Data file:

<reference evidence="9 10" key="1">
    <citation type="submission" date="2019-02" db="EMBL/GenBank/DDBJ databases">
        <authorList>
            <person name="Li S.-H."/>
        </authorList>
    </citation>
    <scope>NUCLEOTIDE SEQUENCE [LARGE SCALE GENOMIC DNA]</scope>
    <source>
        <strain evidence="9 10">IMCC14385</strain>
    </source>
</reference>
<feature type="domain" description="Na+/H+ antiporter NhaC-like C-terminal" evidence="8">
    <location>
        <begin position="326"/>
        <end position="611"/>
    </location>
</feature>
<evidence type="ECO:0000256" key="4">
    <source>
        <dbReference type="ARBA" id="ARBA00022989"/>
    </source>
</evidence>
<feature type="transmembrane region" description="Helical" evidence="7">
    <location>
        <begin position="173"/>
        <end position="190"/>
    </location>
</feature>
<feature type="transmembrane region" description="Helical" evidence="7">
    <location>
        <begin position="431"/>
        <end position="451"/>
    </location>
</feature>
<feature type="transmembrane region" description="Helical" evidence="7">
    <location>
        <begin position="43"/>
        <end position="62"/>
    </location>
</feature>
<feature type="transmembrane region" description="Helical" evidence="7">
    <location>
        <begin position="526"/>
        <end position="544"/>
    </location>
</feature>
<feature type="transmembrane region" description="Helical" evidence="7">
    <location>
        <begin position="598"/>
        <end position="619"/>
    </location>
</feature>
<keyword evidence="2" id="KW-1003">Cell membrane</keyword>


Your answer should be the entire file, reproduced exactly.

<reference evidence="9 10" key="1">
    <citation type="submission" date="2019-02" db="EMBL/GenBank/DDBJ databases">
        <authorList>
            <person name="Li S.-H."/>
        </authorList>
    </citation>
    <scope>NUCLEOTIDE SEQUENCE [LARGE SCALE GENOMIC DNA]</scope>
    <source>
        <strain evidence="9 10">IMCC14385</strain>
    </source>
</reference>
<feature type="domain" description="Na+/H+ antiporter NhaC-like C-terminal" evidence="8">
    <location>
        <begin position="326"/>
        <end position="611"/>
    </location>
</feature>
<evidence type="ECO:0000256" key="4">
    <source>
        <dbReference type="ARBA" id="ARBA00022989"/>
    </source>
</evidence>
<feature type="transmembrane region" description="Helical" evidence="7">
    <location>
        <begin position="173"/>
        <end position="190"/>
    </location>
</feature>
<feature type="transmembrane region" description="Helical" evidence="7">
    <location>
        <begin position="431"/>
        <end position="451"/>
    </location>
</feature>
<feature type="transmembrane region" description="Helical" evidence="7">
    <location>
        <begin position="43"/>
        <end position="62"/>
    </location>
</feature>
<feature type="transmembrane region" description="Helical" evidence="7">
    <location>
        <begin position="526"/>
        <end position="544"/>
    </location>
</feature>
<feature type="transmembrane region" description="Helical" evidence="7">
    <location>
        <begin position="598"/>
        <end position="619"/>
    </location>
</feature>
<keyword evidence="2" id="KW-1003">Cell membrane</keyword>